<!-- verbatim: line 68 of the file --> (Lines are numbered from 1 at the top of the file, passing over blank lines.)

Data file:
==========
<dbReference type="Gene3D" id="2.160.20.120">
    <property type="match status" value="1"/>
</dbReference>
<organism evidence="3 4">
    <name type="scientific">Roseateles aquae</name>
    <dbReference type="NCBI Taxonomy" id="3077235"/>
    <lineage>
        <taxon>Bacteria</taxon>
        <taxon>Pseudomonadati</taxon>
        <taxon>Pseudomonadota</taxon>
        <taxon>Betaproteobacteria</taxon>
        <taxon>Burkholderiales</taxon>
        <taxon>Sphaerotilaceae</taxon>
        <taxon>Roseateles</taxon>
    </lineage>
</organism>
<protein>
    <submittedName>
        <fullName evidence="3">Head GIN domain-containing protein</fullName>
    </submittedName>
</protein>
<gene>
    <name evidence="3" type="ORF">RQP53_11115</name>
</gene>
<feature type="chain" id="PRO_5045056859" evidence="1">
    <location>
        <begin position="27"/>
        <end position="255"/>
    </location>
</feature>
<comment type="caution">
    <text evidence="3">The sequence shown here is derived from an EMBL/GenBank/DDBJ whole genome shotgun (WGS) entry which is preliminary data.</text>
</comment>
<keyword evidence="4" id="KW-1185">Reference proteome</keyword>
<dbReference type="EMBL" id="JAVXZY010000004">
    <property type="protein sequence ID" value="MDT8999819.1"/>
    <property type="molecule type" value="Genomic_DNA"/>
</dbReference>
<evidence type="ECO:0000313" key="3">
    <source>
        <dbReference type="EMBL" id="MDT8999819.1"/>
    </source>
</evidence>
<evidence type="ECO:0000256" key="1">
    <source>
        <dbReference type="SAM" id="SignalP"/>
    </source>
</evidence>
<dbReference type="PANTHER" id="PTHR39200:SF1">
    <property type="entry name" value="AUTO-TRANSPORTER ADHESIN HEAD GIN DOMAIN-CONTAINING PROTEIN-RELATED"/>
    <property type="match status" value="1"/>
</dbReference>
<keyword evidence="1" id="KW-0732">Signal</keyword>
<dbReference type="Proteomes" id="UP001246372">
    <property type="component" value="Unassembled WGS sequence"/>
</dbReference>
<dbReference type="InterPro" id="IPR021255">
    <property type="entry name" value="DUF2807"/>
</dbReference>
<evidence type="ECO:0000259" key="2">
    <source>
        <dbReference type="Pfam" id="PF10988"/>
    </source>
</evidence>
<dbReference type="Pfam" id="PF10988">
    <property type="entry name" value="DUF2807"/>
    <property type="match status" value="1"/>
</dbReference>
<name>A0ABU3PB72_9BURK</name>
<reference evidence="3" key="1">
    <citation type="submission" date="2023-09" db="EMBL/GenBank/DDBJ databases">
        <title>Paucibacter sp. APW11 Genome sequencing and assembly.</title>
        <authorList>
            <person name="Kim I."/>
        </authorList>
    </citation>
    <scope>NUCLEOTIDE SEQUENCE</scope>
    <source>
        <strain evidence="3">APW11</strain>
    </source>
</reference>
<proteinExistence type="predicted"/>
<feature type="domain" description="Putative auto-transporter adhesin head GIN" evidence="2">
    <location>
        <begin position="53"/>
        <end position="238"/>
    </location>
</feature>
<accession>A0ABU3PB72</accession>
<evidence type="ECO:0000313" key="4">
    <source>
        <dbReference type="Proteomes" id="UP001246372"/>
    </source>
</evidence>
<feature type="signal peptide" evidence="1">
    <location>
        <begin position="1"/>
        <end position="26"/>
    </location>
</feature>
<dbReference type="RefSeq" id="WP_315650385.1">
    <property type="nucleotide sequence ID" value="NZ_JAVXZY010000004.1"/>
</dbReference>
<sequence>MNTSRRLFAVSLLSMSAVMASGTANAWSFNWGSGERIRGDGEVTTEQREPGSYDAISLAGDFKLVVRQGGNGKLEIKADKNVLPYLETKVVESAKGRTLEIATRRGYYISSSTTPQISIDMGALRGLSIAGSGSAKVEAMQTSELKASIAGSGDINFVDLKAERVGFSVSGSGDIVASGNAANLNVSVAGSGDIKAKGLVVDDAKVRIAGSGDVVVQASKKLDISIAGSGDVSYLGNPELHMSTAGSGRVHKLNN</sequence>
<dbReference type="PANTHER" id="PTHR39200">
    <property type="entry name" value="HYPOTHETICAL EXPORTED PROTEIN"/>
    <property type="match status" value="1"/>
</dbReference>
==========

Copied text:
</dbReference>